If ever there were a person who embodied resilience, it would be Alexia Oliver. At just 23 years old and in her final year of medical school, she was diagnosed with Non-Hodgkin’s Lymphoma – a type of cancer of the blood.

 As a young woman, cancer wasn’t something particularly easy to bond with your friends over, and Alexia felt extremely isolated through the ordeal. She turned to the online sphere to search for groups of people who were going through similar circumstances. However, nothing was quite as niche and could answer some of the specific questions she was asking, like, where she could find the best wigs in South Africa after chemotherapy. This is what sparked the inspiration for Cancer Babes SA.



 Alexia founded Cancer Babes in the hopes of creating a loving and supportive digital environment for women who were going through cancer, chemotherapy, radiation or in remission from the disease.

She was intent on creating a community of women who could help and be there for one another, and importantly, give advice to others asking important questions – the kind of advice you wouldn’t necessarily want to ask your oncologist about! Cancer is undoubtedly one of the most difficult journeys any human being could possibly go through, and like Alexia discovered, a problem shared is a problem halved. She says that Cancer Babes makes her feel “like I have 700 aunties,” and that’s exactly the supportive community that Alexia has worked hard to create.

Another aim of the Cancer Babes group is to show that there is life beyond cancer, and this is embodied by the beautiful side effect of connecting through cancer. But, the women have connected on many levels, providing support and friendship OUTSIDE of the commonality of going through cancer. 

Cancer isn’t something anyone wishes for themselves or their loved ones, but if Alexia has taken anything from her ordeal, it is a massive lesson in resilience and her ability to overcome challenges which she never thought she would even face, “like almost dying… maybe twice.”

Within the Cancer Babes community, there has of course been a lot of stress with the COVID-19 outbreak, because having cancer and going through chemo and radiation makes a person immunocompromised. The platform has brought everyone much closer and allowed people to rationalise their fears – that yes, having cancer does put them at risk for the disease and complications, but isolating has, and continues to be the best way to avoid the worst of this virus.



 Alexia re-entered her final year in Med School at the beginning of 2020, but by some stroke of very unfortunate events, COVID-19 struck and has caused another unexpected turn in her journey towards becoming a doctor.

 According to Alexia, doctors, as first responders, usually present crises in a calm and coordinated manner. Before the outbreak reached South African shores, lecturers and doctors had discussed COVID-19 during ward rounds and in lectures. There was a relatively high level of awareness around the disease and the speed at which it was spreading. However, when the first cases emerged in South Africa, a more serious tone was taken, and more information was given in meetings.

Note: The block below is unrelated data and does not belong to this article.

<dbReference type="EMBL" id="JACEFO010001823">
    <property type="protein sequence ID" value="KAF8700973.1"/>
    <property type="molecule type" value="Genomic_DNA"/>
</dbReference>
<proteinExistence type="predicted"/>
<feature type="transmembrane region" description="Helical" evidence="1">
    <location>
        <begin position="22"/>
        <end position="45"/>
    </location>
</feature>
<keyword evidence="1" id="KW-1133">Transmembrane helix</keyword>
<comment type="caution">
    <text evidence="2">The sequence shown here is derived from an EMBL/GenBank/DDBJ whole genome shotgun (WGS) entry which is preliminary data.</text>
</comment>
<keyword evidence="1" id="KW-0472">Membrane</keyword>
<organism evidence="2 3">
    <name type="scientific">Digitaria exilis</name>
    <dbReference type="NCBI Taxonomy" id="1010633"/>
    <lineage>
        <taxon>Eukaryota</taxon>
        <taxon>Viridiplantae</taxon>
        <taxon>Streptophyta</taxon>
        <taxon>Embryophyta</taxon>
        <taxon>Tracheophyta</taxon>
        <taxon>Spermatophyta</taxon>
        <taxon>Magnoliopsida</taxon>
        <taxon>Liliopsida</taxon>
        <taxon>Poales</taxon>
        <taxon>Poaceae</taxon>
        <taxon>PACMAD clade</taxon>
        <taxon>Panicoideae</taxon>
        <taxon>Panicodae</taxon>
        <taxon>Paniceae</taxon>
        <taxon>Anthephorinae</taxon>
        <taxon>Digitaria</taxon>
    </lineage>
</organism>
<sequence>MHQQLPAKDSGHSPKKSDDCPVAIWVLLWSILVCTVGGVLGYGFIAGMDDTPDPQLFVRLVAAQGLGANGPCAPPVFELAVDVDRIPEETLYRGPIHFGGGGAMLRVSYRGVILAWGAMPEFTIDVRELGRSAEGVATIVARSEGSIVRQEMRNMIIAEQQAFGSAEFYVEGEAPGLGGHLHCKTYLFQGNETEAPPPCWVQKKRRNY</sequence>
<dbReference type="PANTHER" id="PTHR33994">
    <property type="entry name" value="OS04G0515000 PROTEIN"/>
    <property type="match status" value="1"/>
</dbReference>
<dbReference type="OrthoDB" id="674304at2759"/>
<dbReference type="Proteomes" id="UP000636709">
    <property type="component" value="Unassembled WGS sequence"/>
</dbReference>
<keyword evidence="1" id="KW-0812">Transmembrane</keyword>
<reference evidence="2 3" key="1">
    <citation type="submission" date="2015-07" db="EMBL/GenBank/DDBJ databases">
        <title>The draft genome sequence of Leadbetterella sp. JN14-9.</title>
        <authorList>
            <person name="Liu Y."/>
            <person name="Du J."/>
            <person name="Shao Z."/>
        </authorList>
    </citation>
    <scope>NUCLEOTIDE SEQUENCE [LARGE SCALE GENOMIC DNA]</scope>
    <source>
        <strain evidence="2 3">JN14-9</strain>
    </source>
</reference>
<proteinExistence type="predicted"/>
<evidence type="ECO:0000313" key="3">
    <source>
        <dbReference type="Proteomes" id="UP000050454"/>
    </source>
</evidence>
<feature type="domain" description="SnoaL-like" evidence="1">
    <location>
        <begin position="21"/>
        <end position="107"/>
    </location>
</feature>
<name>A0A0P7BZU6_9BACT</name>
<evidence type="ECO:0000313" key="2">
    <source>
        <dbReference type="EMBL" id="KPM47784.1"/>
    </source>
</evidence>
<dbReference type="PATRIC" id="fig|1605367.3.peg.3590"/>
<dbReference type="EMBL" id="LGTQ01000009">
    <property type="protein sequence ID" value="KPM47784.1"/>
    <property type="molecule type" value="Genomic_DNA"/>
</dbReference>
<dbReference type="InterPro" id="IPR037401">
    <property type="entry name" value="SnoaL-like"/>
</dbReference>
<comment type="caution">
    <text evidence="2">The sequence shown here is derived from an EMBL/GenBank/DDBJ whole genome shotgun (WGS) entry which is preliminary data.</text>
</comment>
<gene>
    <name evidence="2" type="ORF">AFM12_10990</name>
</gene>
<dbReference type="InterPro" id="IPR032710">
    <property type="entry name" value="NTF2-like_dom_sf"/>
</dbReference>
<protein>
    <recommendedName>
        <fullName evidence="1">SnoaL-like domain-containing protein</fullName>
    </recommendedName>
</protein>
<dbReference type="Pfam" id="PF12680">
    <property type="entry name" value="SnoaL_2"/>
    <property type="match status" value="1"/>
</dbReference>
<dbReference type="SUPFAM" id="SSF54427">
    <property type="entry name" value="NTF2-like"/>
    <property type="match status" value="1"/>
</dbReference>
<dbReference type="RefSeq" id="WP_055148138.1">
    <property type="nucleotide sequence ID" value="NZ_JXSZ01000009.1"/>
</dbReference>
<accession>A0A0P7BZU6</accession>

Oliver says that there is an undertone of concern for the South African population, a lot of whom are HIV positive or have Tuberculosis. This means that there is a large portion of the population that is immunocompromised, and are therefore far more likely to suffer the worst complications of Coronavirus, including an increased mortality risk. 

When asked about her outlook, Alexia thinks that this Coronavirus will linger for the foreseeable future. And South Africa needs to pull up its socks in terms of having enough PPE (personal protective equipment) to keep doctors and those working on the front lines as safe as possible to ensure they can carry out their jobs properly.  

As with many things, prevention is better than the cure. And unfortunately, in this case, there is no approved cure. As such, more thought and effort needs to be put into primary healthcare centers, for example making sure HIV+ patients are taking their ARVs so they are not immunocompromised and can hopefully fight the virus better.



 As a self-proclaimed seasoned professional at isolation, after being immunocompromised and having to self-isolate after chemotherapy treatments, Alexia has a few tips for the rest of South Africa, many of whom will be battling the challenges that come with isolation for the first time.

 Loneliness is obviously one of the main symptoms of isolation, so Alexia suggests that distraction, whether it be through work, series or reading books, is the best way to get out of a lonely funk.

 Also, connecting with friends, even through a cell phone screen, can do wonders when experiencing depressive feelings. Even when it seems like the hardest thing in the world to pick up your phone and make that call, hearing a friend’s voice on the other side can make all the difference.

To find out about what Alexia has in store for Cancer Babes in the future, and more positivity, you can watch the rest of the video here. 


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